BT Sport’s boxing coverage to feature 3D hologram technology

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Condense Reality solution enables broadcasters to capture and stream real-time volumetric video.

BT Sport’s boxing coverage to feature 3D hologram technology

BT Sport / Condense Reality

  • Broadcasters can stream content to viewers via their own AR or VR headsets
  • Footage runs alongside traditional TV coverage
  • Other sports to utilise technology in the future

UK pay-TV broadcaster BT Sport has signed up to use a new hologram-style technology developed by Condense Reality that will allow viewers to watch events on their tabletop alongside traditional broadcasts.

The immersive technology startup, which raised UK£800,000 (US$1.03 million) this month in a seed round led by SFC Capital, has attracted BT’s interest after developing a system for streaming 3D volumetric video of live sports events to run in tandem with normal TV.

BT Sport comes on board following its collaboration with Condense Reality and the University of Bristol on the broadcaster’s 5G Edge XR trial, which demonstrated the potential of 5G technology to deliver more immersive live sport viewing experiences through augmented reality (AR) and virtual reality (VR).

Condense Reality will initially focus on optimising its technology for BT’s boxing programming, with other sports to follow.

The startup’s offering represents a major step forward in capturing volumetric video, which creates a three-dimensional image that can be viewed by multiple people from different angles. Until now, getting the video required fixed studios with green screens and hundreds of precisely-calibrated cameras. Processing minutes of content for streaming also took days.

Condense Reality says its solution enables broadcasters and content creators to capture and stream volumetric video in real time, outside a studio, and with fewer cameras.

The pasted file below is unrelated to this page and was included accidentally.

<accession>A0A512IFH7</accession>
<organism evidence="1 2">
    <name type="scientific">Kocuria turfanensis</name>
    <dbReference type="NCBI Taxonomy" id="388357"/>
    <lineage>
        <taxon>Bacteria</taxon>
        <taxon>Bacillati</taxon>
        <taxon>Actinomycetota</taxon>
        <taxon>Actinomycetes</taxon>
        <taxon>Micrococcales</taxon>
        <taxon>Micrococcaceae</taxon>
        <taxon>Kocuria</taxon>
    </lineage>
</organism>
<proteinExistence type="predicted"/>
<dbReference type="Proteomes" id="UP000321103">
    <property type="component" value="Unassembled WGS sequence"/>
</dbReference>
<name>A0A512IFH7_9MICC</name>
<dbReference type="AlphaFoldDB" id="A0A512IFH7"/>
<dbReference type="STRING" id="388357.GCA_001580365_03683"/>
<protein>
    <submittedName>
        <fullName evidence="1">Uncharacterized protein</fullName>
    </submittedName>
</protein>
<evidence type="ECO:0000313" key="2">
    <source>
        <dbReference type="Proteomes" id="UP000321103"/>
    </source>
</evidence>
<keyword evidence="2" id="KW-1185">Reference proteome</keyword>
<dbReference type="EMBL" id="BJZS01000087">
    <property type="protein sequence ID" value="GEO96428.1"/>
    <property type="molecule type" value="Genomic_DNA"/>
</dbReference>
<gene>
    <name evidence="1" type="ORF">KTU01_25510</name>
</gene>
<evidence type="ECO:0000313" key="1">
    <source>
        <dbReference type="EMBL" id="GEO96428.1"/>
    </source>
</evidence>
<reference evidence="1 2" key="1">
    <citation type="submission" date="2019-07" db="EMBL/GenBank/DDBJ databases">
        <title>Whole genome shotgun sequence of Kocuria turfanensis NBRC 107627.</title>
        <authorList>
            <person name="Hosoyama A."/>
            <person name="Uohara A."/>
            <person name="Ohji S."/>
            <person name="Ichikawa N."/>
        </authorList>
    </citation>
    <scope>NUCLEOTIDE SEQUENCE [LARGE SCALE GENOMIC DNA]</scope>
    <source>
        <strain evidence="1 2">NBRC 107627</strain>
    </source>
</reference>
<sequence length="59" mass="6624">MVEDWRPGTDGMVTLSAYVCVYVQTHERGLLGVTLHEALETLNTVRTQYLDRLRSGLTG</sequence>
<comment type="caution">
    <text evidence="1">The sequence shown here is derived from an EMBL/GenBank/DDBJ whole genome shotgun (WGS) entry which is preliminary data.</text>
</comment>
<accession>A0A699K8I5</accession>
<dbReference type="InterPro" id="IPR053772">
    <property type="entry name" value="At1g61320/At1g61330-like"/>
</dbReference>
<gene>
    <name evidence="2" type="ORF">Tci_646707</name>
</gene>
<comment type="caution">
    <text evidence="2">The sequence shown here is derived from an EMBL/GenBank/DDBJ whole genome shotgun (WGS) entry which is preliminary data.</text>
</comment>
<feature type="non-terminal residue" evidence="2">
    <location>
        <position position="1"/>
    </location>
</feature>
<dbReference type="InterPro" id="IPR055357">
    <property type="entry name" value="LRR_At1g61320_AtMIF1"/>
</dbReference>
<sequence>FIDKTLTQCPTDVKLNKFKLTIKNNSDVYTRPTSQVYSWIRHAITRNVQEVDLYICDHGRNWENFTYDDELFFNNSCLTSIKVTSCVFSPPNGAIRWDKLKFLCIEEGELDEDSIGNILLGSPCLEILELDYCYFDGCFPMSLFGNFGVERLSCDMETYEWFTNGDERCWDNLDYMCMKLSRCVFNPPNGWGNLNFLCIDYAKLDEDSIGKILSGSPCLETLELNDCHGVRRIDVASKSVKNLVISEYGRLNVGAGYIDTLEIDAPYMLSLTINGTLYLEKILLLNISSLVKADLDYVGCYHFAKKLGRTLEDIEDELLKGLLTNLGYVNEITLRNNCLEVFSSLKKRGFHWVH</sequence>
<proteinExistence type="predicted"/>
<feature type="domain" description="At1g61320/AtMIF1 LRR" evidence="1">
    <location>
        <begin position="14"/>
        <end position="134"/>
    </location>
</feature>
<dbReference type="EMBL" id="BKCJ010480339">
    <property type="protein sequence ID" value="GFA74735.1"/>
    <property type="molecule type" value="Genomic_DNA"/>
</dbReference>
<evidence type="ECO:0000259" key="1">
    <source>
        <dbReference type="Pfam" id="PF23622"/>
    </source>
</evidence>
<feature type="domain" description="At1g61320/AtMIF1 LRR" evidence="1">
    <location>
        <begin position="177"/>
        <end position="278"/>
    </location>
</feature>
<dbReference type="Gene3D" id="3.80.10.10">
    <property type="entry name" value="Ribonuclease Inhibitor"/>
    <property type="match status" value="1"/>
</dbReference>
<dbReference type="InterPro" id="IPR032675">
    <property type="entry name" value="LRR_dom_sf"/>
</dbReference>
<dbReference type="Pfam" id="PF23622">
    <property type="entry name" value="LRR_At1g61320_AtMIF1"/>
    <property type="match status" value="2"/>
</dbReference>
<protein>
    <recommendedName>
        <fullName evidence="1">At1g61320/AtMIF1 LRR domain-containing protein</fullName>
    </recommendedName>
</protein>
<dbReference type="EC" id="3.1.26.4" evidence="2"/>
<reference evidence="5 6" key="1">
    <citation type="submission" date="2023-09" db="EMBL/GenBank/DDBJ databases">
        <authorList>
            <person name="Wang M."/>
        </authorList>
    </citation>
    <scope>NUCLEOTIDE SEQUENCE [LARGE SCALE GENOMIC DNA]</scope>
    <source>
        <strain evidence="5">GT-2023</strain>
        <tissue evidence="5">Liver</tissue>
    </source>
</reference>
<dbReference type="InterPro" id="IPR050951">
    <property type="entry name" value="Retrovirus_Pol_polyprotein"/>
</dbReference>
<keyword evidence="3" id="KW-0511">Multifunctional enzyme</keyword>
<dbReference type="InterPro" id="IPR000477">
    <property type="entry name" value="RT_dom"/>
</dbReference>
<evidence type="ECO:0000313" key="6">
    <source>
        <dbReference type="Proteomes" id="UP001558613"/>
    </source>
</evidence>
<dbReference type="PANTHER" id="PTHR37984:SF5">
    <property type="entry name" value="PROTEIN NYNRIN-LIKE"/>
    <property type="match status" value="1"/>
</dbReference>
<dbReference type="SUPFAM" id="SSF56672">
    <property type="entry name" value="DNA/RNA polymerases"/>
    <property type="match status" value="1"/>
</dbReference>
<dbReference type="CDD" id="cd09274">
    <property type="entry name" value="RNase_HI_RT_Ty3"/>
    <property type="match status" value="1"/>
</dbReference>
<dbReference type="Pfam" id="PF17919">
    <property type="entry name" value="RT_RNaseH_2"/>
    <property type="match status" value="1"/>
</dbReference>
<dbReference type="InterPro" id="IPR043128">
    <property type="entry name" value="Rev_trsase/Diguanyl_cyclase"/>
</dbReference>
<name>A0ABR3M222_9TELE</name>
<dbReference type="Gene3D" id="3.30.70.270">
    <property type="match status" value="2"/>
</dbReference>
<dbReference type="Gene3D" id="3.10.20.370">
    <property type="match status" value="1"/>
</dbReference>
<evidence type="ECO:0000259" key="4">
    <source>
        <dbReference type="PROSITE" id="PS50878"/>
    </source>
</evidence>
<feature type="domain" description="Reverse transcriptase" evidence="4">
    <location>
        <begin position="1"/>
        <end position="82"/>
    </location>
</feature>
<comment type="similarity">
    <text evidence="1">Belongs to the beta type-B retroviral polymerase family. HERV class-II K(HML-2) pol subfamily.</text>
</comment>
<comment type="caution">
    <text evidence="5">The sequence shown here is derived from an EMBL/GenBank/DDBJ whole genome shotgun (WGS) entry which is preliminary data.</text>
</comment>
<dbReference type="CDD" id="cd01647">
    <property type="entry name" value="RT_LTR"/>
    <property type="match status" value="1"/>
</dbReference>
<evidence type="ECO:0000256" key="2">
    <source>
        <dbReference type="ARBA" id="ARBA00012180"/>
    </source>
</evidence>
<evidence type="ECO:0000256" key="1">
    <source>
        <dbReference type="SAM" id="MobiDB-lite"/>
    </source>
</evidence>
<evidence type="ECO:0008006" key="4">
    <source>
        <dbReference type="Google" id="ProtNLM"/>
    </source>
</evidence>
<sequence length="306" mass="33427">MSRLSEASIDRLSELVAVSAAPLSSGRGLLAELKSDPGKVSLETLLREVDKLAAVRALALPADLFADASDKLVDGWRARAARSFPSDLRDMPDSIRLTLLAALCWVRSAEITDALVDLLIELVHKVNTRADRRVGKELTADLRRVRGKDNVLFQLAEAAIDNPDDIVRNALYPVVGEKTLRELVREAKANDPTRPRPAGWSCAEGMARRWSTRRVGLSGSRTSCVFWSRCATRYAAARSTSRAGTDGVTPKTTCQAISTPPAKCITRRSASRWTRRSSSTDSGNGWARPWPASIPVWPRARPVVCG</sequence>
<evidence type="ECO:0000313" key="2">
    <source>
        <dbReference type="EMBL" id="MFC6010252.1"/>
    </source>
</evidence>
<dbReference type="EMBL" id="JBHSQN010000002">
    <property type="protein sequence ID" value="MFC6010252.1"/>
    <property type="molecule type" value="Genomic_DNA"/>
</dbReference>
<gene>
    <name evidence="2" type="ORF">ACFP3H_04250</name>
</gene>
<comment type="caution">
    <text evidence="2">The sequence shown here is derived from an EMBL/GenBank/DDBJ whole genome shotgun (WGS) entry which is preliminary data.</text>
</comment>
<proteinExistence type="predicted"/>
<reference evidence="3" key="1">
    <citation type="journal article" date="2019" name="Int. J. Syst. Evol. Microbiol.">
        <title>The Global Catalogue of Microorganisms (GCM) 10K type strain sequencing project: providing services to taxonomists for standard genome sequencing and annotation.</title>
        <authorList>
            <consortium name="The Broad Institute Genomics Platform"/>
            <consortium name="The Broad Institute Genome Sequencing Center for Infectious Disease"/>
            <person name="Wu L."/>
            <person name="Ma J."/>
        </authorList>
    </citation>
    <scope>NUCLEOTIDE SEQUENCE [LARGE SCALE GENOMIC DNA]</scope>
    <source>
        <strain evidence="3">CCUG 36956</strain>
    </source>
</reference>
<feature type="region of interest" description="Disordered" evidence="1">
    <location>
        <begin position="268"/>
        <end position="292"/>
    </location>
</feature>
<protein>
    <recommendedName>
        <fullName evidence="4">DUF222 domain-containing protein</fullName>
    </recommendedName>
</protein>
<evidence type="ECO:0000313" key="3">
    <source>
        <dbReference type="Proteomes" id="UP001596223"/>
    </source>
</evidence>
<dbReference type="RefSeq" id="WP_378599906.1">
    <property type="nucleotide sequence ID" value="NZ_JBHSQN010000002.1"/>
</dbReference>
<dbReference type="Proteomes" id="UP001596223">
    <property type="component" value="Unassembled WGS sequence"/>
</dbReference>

Its Condense Reality Capture platform uses state-of-the-art computer vision and deep learning to accurately reconstruct the contents of a scene in seconds, while Condense Reality Stream allows broadcasters to stream that content to viewers via their own AR or VR headsets – including Oculus, Vive, Microsoft Hololens, and Magic Leap.  

The multi-platform Condense Reality Playback app also gives viewers control of their experience through an ‘intuitive 3D user interface’.

“Our technology aims to bridge real and virtual worlds by enabling broadcasters to record live events as volumetric video and instantly stream them to viewers,” said Condense Reality chief executive and co-founder Nick Fellingham. 

“Our initial focus has been on recording sports, in particular boxing, so to be working on this project with BT, one of the biggest boxing broadcasters in the world, is a huge opportunity.  

“At a time when many sporting events cannot be viewed in stadiums, enhancing the communal viewing experience in the comfort of your own home is more timely than ever.”  

As and when BT Sport rolls out the technology for its boxing coverage, it will mark another first for the network. In September last year, it delivered the first live broadcast in 4K High Dynamic (4K HDR) and Dolby Atmos sound for a Premier League game between Liverpool and Newcastle United.



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